Today we continue the stories of John Tyson, a pioneer of our region and fascinating chap, and we ride back in time to appreciate the importance horses played in everyday life. Alex Cameron, a young lad who worked for John Tyson for about six months around 1860, was heading home to Melton one Saturday night, riding “Midnight”, John’s horse. As Alex rode through the Box Forest to the top of Stamford Hill (west of Bacchus Marsh township), he was chased down by one of the three bushrangers camping in the forest. However, it wasn’t Alex they were after – it was the horse, who proved too fast to be caught. Horse racing was a frequent pastime. John was a proud member of the Bacchus Marsh Cavalry. The Victorian Racing Club conducted a racing program for cavalry horses, with prize money of over £100. John won with his prized horse “Midnight”, a well-bred, jet-black beauty. Weekly horse races were conducted in early 1867 and the Annual Ballan jumps races were held on 30 March 1867. John, as al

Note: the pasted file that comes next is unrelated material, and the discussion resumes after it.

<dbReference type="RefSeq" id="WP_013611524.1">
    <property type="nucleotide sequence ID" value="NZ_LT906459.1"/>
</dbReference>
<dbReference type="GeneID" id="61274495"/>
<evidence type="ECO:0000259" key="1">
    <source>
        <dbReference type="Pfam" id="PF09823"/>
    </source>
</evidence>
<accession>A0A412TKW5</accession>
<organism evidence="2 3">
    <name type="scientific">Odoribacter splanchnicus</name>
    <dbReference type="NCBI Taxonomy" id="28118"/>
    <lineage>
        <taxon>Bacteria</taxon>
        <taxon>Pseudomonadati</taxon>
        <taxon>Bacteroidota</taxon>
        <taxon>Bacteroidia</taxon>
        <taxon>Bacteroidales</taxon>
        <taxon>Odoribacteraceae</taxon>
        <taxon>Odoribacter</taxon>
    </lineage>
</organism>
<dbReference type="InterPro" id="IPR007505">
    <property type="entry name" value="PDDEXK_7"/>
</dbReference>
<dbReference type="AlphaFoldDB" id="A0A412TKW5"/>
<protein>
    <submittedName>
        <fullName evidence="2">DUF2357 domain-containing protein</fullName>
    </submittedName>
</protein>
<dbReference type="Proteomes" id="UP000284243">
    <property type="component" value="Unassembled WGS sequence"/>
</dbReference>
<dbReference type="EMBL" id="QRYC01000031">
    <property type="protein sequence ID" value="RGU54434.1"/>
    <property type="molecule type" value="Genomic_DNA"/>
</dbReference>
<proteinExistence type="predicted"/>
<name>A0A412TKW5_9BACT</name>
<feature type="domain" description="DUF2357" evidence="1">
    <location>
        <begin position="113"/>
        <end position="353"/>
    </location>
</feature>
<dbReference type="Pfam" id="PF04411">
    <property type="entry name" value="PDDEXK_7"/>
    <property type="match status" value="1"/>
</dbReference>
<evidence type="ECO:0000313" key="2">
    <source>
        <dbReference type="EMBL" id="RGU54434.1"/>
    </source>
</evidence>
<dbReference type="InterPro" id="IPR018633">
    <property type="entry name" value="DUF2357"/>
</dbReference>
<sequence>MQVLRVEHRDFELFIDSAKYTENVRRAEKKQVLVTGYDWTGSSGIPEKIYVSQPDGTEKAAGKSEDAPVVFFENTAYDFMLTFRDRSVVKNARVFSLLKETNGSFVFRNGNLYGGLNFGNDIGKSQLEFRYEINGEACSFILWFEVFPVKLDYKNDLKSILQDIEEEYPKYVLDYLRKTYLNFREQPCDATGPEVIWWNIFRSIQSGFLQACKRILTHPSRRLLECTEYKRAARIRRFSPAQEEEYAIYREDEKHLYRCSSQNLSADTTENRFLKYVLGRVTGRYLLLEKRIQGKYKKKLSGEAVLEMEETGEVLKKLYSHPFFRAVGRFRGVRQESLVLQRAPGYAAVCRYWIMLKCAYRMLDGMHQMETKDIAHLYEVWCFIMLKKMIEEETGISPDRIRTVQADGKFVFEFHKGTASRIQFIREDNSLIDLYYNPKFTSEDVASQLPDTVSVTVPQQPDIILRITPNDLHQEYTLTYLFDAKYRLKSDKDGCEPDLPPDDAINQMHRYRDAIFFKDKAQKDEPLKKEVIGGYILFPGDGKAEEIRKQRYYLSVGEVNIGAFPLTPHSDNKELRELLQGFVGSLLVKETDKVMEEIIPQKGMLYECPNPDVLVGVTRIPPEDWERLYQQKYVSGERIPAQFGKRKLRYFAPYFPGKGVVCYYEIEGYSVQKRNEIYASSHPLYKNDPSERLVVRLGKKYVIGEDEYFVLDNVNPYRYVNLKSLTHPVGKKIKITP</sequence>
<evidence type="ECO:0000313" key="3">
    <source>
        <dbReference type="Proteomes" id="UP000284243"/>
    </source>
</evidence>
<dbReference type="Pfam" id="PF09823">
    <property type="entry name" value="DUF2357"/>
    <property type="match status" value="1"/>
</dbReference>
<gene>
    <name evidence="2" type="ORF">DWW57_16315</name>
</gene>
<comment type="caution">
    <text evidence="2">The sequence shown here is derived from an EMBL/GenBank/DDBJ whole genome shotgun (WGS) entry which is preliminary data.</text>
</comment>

The Plough explores times past by creating a blend of food, wine & history to educate, entertain & enlighten. Enjoy the journeys while we relish the marvels of early-day Victoria.